Instructions from Mexico


No more blogs for a short while as we go on a little vacaciones to Mexico. I had threatened to go to Mexico City on my own as my husband is curiously tentative about going south of the border. We have both traveled most of the world and he has been to very dangerous places in Africa and Latin America. A few years ago I went on solo vacations to Belize and Yucatan and finally I tempted him to go to Baha. Not Cabos – a little mission town where you have to take cash…

I have bad Spanish but it is good enough to argue the price of a taxi in Spanish when in Peru. The Canadian tourists that I met in Yucatan were amazed that I traveled on local buses solo. Anyway…I am too cheap to use the expensive transportation from the airport so searched around for a local shuttle operator. My husband said, “What if they don’t turn up?” “We will take a taxi”, I replied exasperatedly. To his relief I have chosen well and I laughed out loud when I read their very precise instructions.

There are reservation numbers, maps of terminals, and endless documentation for a $12 ride – told you I was cheap. It is so precise – ‘go directly through immigration and customs, blah, blah. Do not stop! Only approach our representatives with orange t-shirts, the company logo and your name on a sign’. I wondered if we were potential kidnap victims but this is just to get us past the time-share predators! All that was missing was the title – For Stupid Gringos.

It is a pity that I look like my one Scandinavian ancestor or I might breeze through but I know they will make a bee-line to the incredibly blonde white lady. Once I start being stroppy in Scottish accented Spanish they will back off in terror – it’s even better in Arabic. The Egyptian taxi drivers called me ‘Khamsa Guinea’ which translates to 5 Egyptian pounds. I would pay no more than 5 LE to go anywhere in Maadi. That was the middle ex-pat rate, not the ridiculous tourista rate or the slightly cheaper local rate. One unsuspecting driver from another area, like Nasr City, once picked me up and said it would be 25 LE. I shouted, in Arabic, for him to stop the car and got out. He tried to argue with me but I just said I would wait for the next taxi. Eventually, with his tail between his legs, he told me to get in and he would accept 5 LE.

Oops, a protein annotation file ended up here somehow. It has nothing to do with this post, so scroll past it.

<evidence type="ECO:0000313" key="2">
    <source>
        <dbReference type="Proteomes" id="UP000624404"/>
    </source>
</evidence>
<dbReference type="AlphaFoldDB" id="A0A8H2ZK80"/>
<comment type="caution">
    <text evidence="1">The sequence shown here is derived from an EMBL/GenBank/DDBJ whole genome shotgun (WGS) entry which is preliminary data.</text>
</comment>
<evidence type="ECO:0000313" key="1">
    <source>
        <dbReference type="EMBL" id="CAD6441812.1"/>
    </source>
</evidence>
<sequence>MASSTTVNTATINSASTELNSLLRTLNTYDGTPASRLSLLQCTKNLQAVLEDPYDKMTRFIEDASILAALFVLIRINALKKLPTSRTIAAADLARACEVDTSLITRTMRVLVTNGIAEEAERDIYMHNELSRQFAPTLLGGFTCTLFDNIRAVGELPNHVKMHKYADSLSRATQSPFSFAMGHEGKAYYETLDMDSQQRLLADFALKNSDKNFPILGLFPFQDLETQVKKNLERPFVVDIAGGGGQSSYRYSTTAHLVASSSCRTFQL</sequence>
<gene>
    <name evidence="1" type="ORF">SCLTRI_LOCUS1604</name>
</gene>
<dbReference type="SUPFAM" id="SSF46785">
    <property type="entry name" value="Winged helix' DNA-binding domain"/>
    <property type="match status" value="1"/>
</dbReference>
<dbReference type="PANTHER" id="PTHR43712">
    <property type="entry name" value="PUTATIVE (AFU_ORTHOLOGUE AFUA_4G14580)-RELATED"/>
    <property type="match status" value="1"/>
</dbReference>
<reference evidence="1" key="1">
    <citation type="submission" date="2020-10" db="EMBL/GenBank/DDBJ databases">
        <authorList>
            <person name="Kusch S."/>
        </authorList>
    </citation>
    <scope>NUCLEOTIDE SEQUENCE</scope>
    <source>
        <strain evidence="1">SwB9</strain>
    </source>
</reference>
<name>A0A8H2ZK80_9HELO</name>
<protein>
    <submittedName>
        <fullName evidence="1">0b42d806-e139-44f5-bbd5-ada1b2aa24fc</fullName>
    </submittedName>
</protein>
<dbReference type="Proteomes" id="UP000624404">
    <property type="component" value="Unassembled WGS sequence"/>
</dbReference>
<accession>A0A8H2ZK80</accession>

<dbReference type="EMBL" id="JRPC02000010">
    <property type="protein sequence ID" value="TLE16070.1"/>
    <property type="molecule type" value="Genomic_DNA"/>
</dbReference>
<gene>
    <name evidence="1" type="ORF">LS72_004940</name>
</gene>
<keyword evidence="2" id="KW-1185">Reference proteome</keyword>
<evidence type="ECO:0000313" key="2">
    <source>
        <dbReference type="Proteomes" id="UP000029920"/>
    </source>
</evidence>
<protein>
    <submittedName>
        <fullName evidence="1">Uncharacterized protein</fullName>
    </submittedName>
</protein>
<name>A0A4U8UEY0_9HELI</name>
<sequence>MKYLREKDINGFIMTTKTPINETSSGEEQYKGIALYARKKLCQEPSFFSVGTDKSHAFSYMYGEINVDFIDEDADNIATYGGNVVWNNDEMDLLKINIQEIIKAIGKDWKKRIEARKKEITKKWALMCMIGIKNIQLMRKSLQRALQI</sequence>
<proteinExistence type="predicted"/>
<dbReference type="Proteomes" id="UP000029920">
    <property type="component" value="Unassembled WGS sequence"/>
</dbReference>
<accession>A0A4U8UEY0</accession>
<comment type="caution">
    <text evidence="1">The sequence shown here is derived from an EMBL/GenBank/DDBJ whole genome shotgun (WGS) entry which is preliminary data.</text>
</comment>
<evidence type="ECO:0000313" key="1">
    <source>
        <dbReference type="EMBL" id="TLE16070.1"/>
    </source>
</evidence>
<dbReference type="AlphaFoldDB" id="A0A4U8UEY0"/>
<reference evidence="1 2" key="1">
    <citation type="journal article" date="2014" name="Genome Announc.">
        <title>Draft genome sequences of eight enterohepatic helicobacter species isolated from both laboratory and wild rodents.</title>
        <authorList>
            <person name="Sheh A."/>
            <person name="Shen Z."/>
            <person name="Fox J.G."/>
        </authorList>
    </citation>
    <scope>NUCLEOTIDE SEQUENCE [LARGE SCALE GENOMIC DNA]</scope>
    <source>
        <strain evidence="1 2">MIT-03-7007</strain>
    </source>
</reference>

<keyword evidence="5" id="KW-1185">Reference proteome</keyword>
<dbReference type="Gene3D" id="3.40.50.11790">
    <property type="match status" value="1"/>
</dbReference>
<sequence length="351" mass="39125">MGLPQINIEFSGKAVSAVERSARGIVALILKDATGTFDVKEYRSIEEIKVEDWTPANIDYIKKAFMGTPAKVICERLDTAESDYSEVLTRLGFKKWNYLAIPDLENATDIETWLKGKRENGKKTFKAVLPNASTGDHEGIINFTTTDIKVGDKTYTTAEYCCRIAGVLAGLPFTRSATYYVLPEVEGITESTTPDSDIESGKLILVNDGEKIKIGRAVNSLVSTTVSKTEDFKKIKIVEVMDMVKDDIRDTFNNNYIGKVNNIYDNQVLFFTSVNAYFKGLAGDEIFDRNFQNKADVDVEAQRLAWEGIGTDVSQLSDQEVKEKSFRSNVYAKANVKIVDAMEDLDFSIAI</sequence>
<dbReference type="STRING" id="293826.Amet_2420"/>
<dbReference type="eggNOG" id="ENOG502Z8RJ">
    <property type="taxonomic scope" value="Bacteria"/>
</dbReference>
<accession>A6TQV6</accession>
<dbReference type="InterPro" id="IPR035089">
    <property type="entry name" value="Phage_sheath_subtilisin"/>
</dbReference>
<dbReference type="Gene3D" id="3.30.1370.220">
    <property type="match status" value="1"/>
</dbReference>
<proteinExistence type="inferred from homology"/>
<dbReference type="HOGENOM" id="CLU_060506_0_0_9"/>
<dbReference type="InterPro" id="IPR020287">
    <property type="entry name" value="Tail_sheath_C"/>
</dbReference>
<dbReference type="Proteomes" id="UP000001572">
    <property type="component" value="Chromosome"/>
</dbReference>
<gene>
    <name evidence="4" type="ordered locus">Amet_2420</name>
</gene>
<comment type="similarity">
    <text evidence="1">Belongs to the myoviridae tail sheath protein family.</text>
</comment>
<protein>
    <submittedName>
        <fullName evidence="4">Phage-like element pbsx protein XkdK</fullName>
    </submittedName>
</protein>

Hasta la vista, baby!


stag bandera
Aren’t they beautiful? This is a small herd of deer that we spotted just behind the main street of Bandera – the Cowboy Capital of Texas. They were grazing by the stream, taking advantage of the free range hen’s food and blissfully unaware of the busy street just yards away. Unlike everything else, Texas deer are much smaller than those in Scotland and if you click on the postcard you will see a baby fawn who is not much bigger than the chicken – extra cute. It is such a pity that they taste so nice… We were on the second half of our trip that started in Rockport (see last blog post) and took Texas State Highway 16 west out of San Antonio which is the old stage coach route. It was a vividly bright, sunny, cold day – perfect for touring and sight-seeing. There were still hitching posts, to tie your horse, in the main street. It was a good mix of locals and tourists but I suspect it would be busy with day trippers at the weekend. There were shops that catered to Western Wear and I eavesdropped on two ranchers talking about water shortages. The many antique shops were full of amazing stuff – you could spend all day in the Bandera Antique Mall which had free coffee and friendly vendors. The River Medina crosses through the town and it is a slow-moving vivid green stretch of water. Bandera was originally settled by Polish immigrants and St Stanislaus Church is one of the oldest Catholic churches in Texas. To read more about how much fun we had and timeshare ‘water-boarding’, click on the red link. POSTCARD FROM BANDERA -click here